For most of 2011, my brow was crinkled as I navigated my way through both professional and personal challenges.
“PJ, relax your face,” my mom said from the back seats.
I was driving my parents to the airport after a brief visit north in early December. It was seven o’clock in the morning and from the rear of the car, from the small sliver of mirror I glance at when switching lanes, my mother could see my furrowed brow.
The previous months had been rife with hiccups. My new boss routinely behaved in a manner that made it clear I was replaceable. And for as much as I wanted to change jobs, I felt tied down by a condo worth considerably less than when I bought it seven years earlier.
“Just move to Atlanta,” Leslie would suggest. “Rent your condo and just move in with me. Your expenses will be limited and I’m sure you’ll find a job soon enough.”
“You need to find a tenant before you do anything else,” my mom would say.
Chicken, meet egg.
Every suggestion was a good one. But for whatever reason I was paralyzed. What if I found a tenant but ended up landing a great job in Philadelphia? Then I was homeless. Or what if I got a great job in Atlanta but couldn’t find a tenant for my condo in Philadelphia? I felt like a dog chasing her tail, except pups always appear to enjoy this tediously unproductive task.
In mid-December, I visited my friend in Los Angeles and with my collection of newly purchased crystals and a very cleansed chakra, I returned to Philadelphia ready to make a change. For the first time in over a year, I finally believed I was in control of my destiny.
“What are you doing about your condo?” my mom asked when she picked me up Christmas morning outside baggage claim in Sarasota.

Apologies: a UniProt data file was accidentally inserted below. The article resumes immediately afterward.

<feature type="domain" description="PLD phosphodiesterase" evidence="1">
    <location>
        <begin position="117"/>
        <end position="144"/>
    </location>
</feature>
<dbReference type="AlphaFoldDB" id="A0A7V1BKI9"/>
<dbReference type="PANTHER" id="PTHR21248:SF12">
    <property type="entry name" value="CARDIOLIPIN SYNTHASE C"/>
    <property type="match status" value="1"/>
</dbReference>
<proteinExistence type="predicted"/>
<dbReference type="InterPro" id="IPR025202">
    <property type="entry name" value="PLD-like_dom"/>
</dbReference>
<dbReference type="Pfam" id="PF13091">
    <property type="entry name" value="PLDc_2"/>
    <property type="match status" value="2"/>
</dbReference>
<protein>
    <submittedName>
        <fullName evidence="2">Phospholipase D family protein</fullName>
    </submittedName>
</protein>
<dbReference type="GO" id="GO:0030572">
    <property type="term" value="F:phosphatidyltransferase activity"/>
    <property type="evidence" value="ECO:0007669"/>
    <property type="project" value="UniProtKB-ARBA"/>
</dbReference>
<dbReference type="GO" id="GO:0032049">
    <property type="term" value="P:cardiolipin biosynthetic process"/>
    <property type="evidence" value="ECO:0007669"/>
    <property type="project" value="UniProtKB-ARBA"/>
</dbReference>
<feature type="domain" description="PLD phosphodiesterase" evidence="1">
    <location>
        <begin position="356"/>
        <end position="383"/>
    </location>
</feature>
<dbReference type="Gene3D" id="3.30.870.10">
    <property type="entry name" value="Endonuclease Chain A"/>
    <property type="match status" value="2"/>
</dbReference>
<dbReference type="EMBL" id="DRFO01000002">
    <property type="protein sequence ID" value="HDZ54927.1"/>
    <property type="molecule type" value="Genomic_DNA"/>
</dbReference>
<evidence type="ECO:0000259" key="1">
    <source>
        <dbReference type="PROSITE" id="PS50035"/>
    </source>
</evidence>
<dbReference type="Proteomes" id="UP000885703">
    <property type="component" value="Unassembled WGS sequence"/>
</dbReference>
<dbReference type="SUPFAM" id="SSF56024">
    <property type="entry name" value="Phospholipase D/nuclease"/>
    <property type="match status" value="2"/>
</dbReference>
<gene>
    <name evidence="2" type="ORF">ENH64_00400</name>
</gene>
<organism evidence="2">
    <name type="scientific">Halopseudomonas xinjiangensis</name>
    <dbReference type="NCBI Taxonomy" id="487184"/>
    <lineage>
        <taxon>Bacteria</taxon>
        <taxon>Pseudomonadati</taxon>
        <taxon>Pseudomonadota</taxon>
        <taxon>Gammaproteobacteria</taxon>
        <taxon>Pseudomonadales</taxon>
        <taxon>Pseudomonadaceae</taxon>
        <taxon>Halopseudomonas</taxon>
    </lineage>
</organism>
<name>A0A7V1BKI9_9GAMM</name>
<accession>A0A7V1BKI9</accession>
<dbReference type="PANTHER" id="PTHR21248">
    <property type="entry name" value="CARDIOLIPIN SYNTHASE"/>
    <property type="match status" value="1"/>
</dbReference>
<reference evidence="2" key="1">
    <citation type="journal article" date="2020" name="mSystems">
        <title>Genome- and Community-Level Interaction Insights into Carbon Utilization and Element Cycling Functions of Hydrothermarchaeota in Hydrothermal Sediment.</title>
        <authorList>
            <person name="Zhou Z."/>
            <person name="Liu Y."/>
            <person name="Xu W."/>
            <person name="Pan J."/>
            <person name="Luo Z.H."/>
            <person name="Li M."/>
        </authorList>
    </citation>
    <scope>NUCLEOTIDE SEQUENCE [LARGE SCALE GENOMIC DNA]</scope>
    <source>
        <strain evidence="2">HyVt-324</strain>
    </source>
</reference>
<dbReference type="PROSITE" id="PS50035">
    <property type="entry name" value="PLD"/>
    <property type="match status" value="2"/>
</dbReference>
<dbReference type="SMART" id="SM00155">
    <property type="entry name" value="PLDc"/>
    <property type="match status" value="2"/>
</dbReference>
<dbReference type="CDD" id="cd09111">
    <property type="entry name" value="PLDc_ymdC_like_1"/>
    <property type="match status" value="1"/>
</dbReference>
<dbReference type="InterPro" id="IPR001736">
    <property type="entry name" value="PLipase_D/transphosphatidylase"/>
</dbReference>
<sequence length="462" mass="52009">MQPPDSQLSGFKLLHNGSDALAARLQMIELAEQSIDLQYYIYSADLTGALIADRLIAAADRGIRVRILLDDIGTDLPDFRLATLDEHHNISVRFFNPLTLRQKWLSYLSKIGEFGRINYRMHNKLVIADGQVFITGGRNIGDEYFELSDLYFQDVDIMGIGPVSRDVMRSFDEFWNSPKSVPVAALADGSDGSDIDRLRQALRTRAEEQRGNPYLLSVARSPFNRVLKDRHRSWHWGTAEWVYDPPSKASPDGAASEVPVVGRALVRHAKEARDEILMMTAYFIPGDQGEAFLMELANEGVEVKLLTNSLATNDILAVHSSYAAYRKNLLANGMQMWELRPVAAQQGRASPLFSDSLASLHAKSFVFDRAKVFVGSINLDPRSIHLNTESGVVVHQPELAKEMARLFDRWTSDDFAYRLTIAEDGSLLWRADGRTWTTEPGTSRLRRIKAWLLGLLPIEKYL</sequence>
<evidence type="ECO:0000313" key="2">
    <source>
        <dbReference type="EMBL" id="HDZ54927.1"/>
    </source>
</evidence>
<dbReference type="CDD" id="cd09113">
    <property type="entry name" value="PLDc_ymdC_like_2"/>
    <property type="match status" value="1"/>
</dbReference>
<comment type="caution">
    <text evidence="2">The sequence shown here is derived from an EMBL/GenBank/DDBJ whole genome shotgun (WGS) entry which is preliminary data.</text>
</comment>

“I’m going to apply for jobs and just deal with my condo when something comes together.”
For weeks, I devoted my evenings to honing my resume, submitting applications and waiting for responses. I have friends who have been job hunting for months if not years. I figured I might as well hunker down, give it my all, and hope to have something come together by the end of summer.
Late last week, following two phone interviews, I was told I was being flown to Chicago to interview one last time for what feels like my dream position. In the days since, I have compiled a twenty-five page book of documents evidencing my qualifications. Knowing I will have to give a fifteen minute presentation, I have talked my way through the topic while lathering my hair in the shower, idling at red lights, and strolling the aisles of Staples. My suit is set out on an arm chair in my bedroom, my presentation is packed up in my travel tote. On top of everything sits my boarding pass.
At five o’clock in the morning, I will awake and get in the shower. At six o’clock I will drive to the airport. And at eight o’clock, I will take a seat on a plane and head for Chicago. I’m rather confident the rest of the day will be a blur. Not until I touch down in Philadelphia just shy of ten o’clock in the evening will I exhale. As I head for my car, I will ring Leslie and my parents to update them. I will text the friends who have been cheering me on along the way. And if all goes well, when I get home I will pour myself a glass of wine. Because, at the risk of sounding arrogant, I am rather certain I will have reason to celebrate.